A new kind of crop top

August 29, 2018



I pierced my nose because I liked the way my mother looked in her wedding photos, bracelet-sized nose ring glimmering, kept from weighing down her hooked nose by a chain slung over her ear. The sheer amount of effort dedicated to adornment was inspiring, a reminder that instead of aspiring to Parisian blasé, it’s okay to revel in beauty. My piercing was also a decision dripping with imposed symbolism, an attempt to embrace parts of my Indian background that I had spent years ignoring in an effort to assimilate into my very white suburban Pennsylvania setting.

When I showed my mom the piercing, she asked why I had chosen to pierce the “wrong” side of my face. Much to my chagrin, I had accidentally committed an Indian sartorial faux pas, a marker of my unfamiliarity with the identity I was explicitly trying to embrace.


"All of my attempts at performing “authentic” Indianness have felt like similar half-successes."


 All of my attempts at performing “authentic” Indianness have felt like similar half-successes. I have a general familiarity with the aesthetic and culture I’m trying to imitate, but always feel like an observer rather than an active participant. The Hindi I speak is audibly accented, my saris are poorly draped, and my nose piercing is on the wrong side of my face.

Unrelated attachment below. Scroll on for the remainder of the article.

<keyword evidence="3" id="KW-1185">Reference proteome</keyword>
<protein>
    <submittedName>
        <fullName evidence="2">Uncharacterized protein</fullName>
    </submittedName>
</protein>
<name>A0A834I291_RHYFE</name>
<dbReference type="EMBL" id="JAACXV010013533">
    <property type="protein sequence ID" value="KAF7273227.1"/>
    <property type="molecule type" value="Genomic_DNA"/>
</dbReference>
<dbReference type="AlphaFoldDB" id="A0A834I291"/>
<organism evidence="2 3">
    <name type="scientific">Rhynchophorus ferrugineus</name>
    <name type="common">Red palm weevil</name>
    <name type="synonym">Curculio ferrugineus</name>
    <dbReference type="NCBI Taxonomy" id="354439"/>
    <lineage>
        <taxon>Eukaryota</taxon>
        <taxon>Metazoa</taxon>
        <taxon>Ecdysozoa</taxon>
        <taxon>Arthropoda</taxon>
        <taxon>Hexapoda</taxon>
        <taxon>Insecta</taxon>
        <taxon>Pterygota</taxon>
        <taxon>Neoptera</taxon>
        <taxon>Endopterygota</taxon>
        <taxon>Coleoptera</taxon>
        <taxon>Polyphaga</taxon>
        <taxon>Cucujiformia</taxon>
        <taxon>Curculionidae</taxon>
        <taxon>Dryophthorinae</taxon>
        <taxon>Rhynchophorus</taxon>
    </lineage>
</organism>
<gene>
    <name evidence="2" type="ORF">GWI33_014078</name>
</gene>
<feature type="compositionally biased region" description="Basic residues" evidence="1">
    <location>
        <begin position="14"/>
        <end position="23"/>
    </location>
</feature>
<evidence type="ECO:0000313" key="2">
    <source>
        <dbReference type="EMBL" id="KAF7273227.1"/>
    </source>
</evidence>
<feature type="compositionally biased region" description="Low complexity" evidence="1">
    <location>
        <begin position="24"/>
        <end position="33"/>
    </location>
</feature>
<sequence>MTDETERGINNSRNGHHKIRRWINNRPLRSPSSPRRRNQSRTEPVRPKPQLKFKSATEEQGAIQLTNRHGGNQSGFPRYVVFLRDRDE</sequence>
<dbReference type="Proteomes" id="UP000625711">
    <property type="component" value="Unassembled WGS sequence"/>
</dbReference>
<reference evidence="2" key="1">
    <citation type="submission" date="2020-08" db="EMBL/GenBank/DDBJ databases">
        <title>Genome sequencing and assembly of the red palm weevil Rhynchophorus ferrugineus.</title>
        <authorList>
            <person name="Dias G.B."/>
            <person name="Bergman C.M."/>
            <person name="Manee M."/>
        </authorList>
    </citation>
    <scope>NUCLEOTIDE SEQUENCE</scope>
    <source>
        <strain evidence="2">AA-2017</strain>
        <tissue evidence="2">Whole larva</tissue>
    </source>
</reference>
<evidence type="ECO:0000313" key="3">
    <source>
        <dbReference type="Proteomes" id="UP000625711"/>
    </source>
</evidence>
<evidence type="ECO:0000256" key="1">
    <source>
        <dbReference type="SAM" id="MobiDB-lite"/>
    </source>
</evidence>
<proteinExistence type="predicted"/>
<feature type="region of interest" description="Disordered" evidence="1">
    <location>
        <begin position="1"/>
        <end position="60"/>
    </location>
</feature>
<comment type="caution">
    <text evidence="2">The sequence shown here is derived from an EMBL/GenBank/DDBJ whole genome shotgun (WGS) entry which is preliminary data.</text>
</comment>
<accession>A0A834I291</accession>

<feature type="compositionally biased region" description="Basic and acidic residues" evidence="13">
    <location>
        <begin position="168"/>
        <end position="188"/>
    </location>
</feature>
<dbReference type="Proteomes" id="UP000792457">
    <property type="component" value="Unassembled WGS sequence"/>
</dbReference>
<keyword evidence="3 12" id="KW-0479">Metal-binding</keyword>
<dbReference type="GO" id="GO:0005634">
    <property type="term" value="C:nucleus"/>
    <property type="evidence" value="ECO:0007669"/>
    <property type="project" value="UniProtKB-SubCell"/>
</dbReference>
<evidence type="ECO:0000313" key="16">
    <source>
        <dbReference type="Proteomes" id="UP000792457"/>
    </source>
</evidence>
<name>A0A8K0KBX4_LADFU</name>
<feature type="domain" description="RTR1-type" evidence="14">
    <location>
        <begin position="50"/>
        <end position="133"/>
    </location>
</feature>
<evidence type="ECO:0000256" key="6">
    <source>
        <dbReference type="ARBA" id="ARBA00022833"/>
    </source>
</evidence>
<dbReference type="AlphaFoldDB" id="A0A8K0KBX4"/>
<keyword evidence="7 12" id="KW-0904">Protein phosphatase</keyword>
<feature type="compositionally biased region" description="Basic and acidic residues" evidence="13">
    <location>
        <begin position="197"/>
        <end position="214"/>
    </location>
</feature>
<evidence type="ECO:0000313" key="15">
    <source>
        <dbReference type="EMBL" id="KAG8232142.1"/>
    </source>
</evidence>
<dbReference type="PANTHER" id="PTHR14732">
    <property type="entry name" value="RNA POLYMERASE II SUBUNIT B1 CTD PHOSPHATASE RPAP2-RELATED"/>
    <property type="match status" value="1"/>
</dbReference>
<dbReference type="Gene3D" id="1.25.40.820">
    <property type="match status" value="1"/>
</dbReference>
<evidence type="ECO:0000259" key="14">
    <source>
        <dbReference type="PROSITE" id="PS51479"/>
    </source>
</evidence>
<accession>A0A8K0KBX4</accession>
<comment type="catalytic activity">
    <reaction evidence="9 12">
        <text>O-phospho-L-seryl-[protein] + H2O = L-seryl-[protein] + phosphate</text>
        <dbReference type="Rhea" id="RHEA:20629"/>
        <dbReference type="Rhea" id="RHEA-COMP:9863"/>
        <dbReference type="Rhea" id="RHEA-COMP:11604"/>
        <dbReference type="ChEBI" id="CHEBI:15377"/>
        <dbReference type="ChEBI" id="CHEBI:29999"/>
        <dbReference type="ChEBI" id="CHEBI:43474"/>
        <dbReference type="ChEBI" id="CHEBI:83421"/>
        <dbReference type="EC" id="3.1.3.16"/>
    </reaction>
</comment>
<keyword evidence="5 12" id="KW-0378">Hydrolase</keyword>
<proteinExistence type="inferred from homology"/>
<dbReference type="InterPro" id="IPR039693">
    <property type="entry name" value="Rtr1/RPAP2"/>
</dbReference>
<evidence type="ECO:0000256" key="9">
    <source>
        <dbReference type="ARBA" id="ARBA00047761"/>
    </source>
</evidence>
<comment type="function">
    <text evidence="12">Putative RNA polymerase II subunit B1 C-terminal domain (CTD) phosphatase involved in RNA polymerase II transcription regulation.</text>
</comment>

My experience is not unique. In fact, the first-generation Indian immigrant community is often shaped, rather than just by shared cultural experiences, by a communal sense of loss- an unshakable feeling of being an imposter in any space one occupies, never fully seen as American, but unable to pass as Indian either.


Vrinda with her mother and grandmother.


 It is unavoidable to be influenced by the environment in which one grows up. Therefore, it is perfectly normal as someone immersed in multiple cultures to access Indian culture differently from someone who grows up there. And, when people of color are pressured to forget their accents and spices and clothing in the name of a homogenized Euro-Western Americanness, it is no wonder that brown children growing up in the United States feel pressure to forget their difference. What’s more, every aspect of Indian fashion, food, and language is constantly evolving, fragmenting, and expanding, meaning that there is not even one monolithic “Indian culture” to perform. Still, I have found it impossible to avoid feeling guilty for being incompletely or “inauthentically” Indian.


It has been difficult but pivotal, then, for me to validate the ways in which I am influenced by, if not ever fully immersed into, Indian culture. Though, as with my nose ring, I often stumble when attempting to perform Indianness, I have also found that by accepting and adopting hybrid sartorial choices, I can visually and emotionally work towards self-acceptance. When I wear sari blouses as crop tops, when I put on bindis like I would wear eyeliner on a night out, I recognize these cultural signifiers of India. I am able to assert that I am Indian, American, feminine, and influenced by all of these factors simultaneously. I construct my Indianness as deeply personal rather than mass-produced, decided for me by television shows or movie posters.